I have an amazingly quick witted family. In a recent Facebook thread my nephew initiated a conversation in which someone posted a snarky comment. I cracked up at his response, “And yet, Jesus still loves you!” I told him I had to use that one. I didn’t expect it to be used on me first.
One Thursday, after a summer long news-cycle of young African-American men being killed by police officers, I sat in a parking lot, waiting for our son to get off work in our predominantly white community. With growing agitation I silently asked each passerby, “Are you the racist at his job? Are you the one who’s going to approach me with your vitriol?” My fist tightened, I pursed my lips and prepared to fight. Who? It didn’t matter. Nobody was going to hurt me or my son that day. At some point truth pierced through my erratic thoughts. I was becoming tainted with hatred for what hated me. “What about justice, God? What about what’s right?” As I fumed in that parking lot, eye twitching, emotions on high-alert, and ready to react, I heard the Lord say, “And yet, I still love them.”
Racism isn’t new. Racism doesn’t threaten God’s sovereignty. Racism doesn’t stop me from being who God created me to be. Racism isn’t even an ideology held by most white Americans. None of my friends have expressed racist views. Conservative, yes. Racist, no. What was new for me this time was my visceral response. My heart broke with the realization I was no longer seeing people as souls to be reached for Christ but potential threats to be armed against.
I’ve asked Jesus to help me love as He loves, see as He sees. I’ve prayed that several times and gone throughout my day smiling at strangers, handing out packages to homeless people. But that’s easy love. This is how Christ loves: Very rarely will anyone die for a righteous person, though for a good person someone might possibly dare to die. But God demonstrates his own love for us in this: While we were still sinners, Christ died for us. (Romans 5:7-8) While we were rejecting, hating, blaspheming, ignoring and demeaning Christ, He was giving His life so we could have a clear path to a God the vast majority of us would continue rejecting, hating, and blaspheming.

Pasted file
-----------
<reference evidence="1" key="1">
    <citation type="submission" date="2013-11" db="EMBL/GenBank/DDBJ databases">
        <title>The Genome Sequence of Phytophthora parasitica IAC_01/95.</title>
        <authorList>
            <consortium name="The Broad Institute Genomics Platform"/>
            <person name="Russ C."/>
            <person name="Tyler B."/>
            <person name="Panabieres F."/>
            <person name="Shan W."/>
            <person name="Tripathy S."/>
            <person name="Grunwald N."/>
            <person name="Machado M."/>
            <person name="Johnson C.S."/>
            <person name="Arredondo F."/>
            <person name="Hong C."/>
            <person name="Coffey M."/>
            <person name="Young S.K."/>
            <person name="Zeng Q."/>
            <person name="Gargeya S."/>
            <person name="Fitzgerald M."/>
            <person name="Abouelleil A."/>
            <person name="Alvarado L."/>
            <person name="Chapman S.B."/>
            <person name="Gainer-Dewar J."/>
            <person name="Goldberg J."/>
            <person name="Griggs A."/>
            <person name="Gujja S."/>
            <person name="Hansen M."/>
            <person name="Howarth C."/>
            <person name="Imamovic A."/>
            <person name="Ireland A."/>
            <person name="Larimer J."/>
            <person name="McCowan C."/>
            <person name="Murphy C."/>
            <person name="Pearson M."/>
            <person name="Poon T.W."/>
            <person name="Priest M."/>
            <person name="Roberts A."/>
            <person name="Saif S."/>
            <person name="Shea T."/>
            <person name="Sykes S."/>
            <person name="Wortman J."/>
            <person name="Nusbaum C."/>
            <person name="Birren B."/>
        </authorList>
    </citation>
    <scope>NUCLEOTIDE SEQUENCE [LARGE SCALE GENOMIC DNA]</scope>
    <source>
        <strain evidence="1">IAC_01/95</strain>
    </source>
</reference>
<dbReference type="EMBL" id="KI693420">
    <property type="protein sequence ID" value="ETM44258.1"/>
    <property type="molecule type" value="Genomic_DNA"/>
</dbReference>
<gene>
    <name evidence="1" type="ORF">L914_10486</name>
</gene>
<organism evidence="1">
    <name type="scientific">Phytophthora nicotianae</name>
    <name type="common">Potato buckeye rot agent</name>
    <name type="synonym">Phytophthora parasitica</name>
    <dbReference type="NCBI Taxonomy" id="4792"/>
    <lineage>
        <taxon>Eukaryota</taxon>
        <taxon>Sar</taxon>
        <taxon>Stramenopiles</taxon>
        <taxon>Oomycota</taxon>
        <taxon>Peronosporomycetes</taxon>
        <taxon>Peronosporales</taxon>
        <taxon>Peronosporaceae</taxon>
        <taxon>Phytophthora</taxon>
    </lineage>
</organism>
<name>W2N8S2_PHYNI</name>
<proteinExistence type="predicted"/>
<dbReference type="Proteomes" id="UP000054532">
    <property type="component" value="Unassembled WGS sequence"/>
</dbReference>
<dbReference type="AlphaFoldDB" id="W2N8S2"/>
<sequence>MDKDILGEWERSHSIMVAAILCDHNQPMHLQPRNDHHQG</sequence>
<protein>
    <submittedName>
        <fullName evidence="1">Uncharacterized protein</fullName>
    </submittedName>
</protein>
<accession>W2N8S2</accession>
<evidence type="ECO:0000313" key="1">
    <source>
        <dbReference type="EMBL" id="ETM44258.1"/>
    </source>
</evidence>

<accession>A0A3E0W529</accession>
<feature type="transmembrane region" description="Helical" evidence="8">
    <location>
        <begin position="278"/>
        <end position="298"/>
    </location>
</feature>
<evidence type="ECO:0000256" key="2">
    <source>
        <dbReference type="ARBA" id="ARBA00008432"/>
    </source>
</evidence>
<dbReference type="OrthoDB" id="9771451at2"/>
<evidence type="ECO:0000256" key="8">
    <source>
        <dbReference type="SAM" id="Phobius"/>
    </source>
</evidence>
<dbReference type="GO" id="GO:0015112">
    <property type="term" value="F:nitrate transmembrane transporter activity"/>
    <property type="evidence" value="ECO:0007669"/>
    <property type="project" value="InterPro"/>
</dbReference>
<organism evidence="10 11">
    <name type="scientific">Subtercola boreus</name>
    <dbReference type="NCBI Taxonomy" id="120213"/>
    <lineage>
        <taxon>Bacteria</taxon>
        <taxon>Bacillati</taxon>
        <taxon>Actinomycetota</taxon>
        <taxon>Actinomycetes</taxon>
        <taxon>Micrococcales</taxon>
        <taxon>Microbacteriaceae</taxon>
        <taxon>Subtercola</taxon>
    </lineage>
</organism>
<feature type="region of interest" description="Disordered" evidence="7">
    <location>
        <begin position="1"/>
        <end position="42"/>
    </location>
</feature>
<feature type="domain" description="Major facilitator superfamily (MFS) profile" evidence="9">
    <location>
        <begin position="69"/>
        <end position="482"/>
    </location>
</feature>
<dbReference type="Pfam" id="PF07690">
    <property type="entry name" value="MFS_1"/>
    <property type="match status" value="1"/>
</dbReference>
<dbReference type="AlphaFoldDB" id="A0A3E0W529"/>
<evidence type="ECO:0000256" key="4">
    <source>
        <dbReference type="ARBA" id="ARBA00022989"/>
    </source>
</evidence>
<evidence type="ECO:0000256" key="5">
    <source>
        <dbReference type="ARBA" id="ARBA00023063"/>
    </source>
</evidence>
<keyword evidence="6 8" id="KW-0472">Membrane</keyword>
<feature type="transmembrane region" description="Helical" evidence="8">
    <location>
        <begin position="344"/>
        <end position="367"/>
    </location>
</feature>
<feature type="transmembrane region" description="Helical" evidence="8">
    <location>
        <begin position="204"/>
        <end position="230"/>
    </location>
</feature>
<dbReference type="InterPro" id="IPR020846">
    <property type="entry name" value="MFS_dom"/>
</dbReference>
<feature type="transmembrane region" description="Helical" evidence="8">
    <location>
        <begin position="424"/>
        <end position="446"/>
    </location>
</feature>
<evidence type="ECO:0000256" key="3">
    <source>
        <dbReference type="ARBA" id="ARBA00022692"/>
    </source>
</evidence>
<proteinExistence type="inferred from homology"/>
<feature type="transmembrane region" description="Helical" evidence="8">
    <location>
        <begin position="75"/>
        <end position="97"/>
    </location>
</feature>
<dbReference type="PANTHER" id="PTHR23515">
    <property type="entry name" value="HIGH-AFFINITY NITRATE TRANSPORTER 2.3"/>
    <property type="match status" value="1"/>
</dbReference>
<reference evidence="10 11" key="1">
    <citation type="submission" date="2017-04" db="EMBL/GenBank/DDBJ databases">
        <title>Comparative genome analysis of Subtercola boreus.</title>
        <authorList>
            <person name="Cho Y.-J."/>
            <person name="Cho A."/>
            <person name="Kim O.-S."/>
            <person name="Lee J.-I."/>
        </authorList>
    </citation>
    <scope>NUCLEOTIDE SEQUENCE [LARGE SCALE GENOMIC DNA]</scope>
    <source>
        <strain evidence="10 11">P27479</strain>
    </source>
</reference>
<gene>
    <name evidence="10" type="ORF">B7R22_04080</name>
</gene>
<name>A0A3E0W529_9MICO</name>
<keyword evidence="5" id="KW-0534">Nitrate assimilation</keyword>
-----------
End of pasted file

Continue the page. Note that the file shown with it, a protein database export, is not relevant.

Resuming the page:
I’m not naively advocating for a passive response to racism. And neither, I might add, does the Word of God. Pray against evil. March against evil. Vote against evil. Speak against evil. Paul instructs us to take sin very seriously, even separate from professing Christians who continue in unrepentant sin (1 Corinthians 5:1-13). Don’t judge those who don’t know Christ but get rid of the ones who arrogantly continue in sin yet claim Christ as Lord and Savior as many white supremacists do (What business is it of mine to judge those outside the church? Are you not to judge those inside? God will judge those outside. “Expel the wicked person from among you.” v. 12-13). However, even this response to sinful living has an end game and that end game is salvation (v 5). There is a loved person on the other side of heinous acts.
I was reminded of something as I wrestled with God in that parking lot. Grace is not neat. It is not pretty. It is not wrapped up in a beautiful package I get to open at my leisure and give only to those I like or who come around to my way of thinking. Grace is inconvenient. Grace is messy. Grace is difficult and disturbing. It heals and hurts. Grace is a bloody Savior hanging on a cross: beautiful and ugly, tender and brutal, generous and demanding.
It’s not enough to read about the work of grace or even personally experience it. God wants us to hear and do His word. We are called to extend grace. To EVERYONE. Especially those most undeserving of it; people yelling vile, hateful things in the street, side-eyeing me in the store, mowing down innocent women in crowds. In my mind, no one who hates my husband because of the color of his skin or denies our children the opportunity to make a life for themselves, deserves grace. Then again, neither do I. In a recent interview, a young mother holding a baby, with another young child sitting behind her, asserted the asinine opinion that in order for their children to “have a chance” Jews need to be annihilated. I don’t like her and don’t want her to receive grace. Yet, she is the woman Jesus came to rescue.
I struggle with loving others through the filter of their unprovoked hatred of me. I have no idea what that is supposed to look like. I ask Christ to make me more like Him and every day He gives me the opportunity to do just that. I often don’t understand it. But, at the end of the day it’s not about me. It’s about the Lord I serve. And, Jesus loves them too!
God help us all!!!